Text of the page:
Confessions of a (career) shopaholic

Marc Acito"You should write more about your life," said my editor, Andrea Chalupa. "If you feel this way, other people do, too."

Of course, the way I feel is that the Blabbersphere doesn't need yet any more autobiography. Between MyFace and Youbook, our culture has descended into an echo chamber of narcissism. So I've tried to write about topics that inform and uplift. Looking back on them, however, they read like a memoir.

You see, had my publishing career not been sideswiped by the recession, I wouldn't have thought to write a business plan. I wouldn't have looked for new ways to diversify by increasing productivity or becoming a digital nomad by moving part-time to Manhattan. These are self-help pieces I wrote to help myself.

So now my life is about shopping -- not just for the new apartment, but for a whole new life. I'm shopping a screenplay adaptation of my first novel. I'm shopping a new play. I'm looking for another regular Web gig like this one. Teaching work, freelance editing, bring it all on.

As exciting as this new adventure is, it's also humbling. Because I wouldn't be doing it if I'd managed to create a sustainable success from Portland. Having watched my income go down two years in a row, I resist the urge to tie my self-worth to my net worth. I have to remind myself that Charles Bukowski didn't publish his first novel until he was 49, Raymond Chandler 51 and Laura Ingalls Wilder at 64. Based on their timelines, I'm actually ahead.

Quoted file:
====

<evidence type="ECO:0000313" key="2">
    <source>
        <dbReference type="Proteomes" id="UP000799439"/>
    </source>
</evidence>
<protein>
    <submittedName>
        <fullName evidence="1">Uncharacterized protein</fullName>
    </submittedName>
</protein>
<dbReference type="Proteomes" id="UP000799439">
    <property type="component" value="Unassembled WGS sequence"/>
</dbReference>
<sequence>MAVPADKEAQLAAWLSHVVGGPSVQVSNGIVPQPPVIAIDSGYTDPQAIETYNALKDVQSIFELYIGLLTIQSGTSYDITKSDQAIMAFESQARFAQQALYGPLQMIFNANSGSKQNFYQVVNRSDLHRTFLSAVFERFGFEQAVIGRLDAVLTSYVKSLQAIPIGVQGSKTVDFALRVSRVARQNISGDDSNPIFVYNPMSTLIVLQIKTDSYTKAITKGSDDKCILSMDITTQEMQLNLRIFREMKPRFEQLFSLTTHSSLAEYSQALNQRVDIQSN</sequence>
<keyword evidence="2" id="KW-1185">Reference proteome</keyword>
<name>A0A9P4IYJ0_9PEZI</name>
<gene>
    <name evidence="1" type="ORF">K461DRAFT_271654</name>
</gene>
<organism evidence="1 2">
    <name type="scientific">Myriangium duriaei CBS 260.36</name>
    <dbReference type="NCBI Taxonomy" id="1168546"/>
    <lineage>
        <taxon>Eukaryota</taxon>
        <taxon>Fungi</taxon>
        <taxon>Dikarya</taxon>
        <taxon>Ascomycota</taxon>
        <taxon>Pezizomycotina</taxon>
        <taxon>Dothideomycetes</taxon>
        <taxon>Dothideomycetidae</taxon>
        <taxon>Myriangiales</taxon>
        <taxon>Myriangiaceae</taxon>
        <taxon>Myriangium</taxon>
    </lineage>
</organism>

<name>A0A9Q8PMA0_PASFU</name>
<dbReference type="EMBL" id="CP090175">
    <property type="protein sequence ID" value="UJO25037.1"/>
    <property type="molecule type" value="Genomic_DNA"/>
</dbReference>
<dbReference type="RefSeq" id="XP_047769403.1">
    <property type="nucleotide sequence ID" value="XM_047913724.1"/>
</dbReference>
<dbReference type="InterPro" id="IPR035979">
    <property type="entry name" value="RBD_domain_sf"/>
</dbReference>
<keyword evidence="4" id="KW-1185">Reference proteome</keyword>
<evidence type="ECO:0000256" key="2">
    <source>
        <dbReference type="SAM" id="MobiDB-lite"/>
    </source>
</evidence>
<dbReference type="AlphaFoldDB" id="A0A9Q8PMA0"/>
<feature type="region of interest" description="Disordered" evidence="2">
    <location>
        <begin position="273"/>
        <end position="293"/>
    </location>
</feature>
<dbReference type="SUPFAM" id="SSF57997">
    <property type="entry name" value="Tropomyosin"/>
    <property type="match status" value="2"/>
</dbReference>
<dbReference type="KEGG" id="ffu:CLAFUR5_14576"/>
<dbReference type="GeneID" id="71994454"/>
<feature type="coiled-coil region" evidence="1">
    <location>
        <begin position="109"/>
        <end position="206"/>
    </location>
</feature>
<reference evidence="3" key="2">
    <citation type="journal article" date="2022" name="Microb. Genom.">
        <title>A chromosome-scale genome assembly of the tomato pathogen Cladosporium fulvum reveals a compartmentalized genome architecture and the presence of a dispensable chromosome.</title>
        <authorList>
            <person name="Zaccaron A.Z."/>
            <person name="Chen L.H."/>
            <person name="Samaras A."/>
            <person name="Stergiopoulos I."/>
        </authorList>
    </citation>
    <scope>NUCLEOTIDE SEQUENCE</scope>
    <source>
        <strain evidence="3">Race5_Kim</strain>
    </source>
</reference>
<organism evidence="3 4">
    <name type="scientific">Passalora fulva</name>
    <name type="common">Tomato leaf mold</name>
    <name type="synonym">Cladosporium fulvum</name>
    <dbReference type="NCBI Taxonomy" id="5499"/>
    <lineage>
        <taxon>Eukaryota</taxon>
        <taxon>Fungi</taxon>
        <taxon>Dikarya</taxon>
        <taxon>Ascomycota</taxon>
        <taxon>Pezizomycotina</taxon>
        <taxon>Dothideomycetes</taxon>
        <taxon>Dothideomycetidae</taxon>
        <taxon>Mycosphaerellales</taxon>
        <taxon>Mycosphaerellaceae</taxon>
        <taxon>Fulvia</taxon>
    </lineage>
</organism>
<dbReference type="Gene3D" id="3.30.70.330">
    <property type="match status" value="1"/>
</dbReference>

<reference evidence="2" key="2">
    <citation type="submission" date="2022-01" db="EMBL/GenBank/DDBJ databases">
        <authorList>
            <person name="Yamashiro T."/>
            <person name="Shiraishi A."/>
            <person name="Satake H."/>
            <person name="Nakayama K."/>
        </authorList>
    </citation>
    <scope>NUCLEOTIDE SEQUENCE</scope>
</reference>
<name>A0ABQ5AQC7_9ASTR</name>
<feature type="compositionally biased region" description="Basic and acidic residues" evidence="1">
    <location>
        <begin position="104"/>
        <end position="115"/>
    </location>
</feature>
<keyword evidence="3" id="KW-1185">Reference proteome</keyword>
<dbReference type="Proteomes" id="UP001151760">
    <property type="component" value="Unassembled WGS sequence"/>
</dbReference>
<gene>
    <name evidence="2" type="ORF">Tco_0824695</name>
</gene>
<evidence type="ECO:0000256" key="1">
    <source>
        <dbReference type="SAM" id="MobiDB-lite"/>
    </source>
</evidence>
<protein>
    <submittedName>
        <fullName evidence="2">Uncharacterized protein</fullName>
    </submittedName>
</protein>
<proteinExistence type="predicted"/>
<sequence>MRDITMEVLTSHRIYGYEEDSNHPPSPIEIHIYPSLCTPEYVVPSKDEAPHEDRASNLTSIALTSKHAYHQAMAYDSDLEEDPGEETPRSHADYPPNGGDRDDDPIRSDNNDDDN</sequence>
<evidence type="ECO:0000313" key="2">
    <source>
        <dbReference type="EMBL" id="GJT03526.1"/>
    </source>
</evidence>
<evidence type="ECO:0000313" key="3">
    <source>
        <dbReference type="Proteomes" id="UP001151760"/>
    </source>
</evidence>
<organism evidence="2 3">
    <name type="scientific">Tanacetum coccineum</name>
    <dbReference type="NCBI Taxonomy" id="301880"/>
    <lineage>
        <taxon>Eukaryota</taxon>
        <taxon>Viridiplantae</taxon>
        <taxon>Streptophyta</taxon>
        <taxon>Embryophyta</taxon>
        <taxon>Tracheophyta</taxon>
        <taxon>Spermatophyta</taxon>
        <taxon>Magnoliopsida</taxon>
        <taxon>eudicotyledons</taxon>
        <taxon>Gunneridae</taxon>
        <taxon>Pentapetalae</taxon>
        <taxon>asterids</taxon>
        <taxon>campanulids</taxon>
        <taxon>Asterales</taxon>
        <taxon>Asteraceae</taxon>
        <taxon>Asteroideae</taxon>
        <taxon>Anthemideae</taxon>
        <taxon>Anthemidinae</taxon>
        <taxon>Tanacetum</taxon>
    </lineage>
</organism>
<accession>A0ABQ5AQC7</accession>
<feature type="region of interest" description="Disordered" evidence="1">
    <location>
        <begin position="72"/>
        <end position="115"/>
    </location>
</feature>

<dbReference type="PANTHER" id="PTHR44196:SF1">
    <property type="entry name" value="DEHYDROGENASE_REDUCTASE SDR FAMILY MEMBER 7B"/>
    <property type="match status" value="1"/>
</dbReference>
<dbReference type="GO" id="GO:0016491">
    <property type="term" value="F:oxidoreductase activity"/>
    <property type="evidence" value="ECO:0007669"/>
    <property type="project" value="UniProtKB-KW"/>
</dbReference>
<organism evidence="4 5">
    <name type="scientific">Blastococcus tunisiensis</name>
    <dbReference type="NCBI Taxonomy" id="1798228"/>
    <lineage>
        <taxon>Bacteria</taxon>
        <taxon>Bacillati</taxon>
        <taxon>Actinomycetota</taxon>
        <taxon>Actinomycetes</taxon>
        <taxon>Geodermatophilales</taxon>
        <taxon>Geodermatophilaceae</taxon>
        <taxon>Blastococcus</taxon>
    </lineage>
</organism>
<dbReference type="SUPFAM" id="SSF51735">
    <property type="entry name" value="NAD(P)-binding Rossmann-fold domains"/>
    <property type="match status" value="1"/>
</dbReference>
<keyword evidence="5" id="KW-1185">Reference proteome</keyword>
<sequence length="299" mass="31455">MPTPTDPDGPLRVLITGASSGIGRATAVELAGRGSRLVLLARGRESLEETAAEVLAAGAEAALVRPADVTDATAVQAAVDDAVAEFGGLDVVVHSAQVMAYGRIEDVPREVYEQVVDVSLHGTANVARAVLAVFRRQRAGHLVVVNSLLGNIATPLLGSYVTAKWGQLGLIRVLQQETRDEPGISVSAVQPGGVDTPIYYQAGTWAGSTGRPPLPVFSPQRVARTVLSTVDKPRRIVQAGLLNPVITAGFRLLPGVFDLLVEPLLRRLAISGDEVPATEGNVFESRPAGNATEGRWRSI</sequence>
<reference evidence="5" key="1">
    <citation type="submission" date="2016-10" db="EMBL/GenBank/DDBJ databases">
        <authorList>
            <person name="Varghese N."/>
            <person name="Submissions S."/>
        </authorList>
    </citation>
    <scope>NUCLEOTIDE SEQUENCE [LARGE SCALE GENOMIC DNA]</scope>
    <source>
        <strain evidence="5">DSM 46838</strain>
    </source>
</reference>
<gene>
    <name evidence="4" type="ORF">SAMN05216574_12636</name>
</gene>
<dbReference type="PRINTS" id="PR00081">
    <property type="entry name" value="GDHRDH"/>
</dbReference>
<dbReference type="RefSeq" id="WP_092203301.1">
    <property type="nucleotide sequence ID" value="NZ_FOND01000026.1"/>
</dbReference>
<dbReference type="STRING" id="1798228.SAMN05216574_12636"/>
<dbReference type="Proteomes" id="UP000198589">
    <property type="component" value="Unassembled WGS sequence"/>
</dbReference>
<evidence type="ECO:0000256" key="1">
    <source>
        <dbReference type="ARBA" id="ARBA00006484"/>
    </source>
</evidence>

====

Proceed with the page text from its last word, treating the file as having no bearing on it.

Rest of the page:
Still, I'm embarrassed to have to start over at 44. I don't feel like a failure per se, but the fact that I failed to keep up professionally haunts me. And motivates me. Hence the shopping frenzy.

Juggling so many projects can also be overwhelming. In the Too Much Information Age, it's not enough to write a book, a play and a screenplay -- you gotta blog, podcast and tweet. I don't know how other people do it all -- I'm convinced Andy Borowitz is twins. I can barely handle the output, let alone the input. Which is why, even though I tweet, I don't follow anyone. According to Chalupa, I'm the first person she's met who follows zero people and speaks to no one. "You're really cool on Twitter and you don't even know it," she said.

Most of the time not only do I feel like I'm juggling, I feel like I'm juggling chain saws, so I decided to switch my metaphor. Instead I see my projects as staffs of music, each playing their own part in a larger symphony. And I'm both composer and conductor, keeping it all together.

If I feel that way, maybe you do, too.

And that, my friends, is The Upside.
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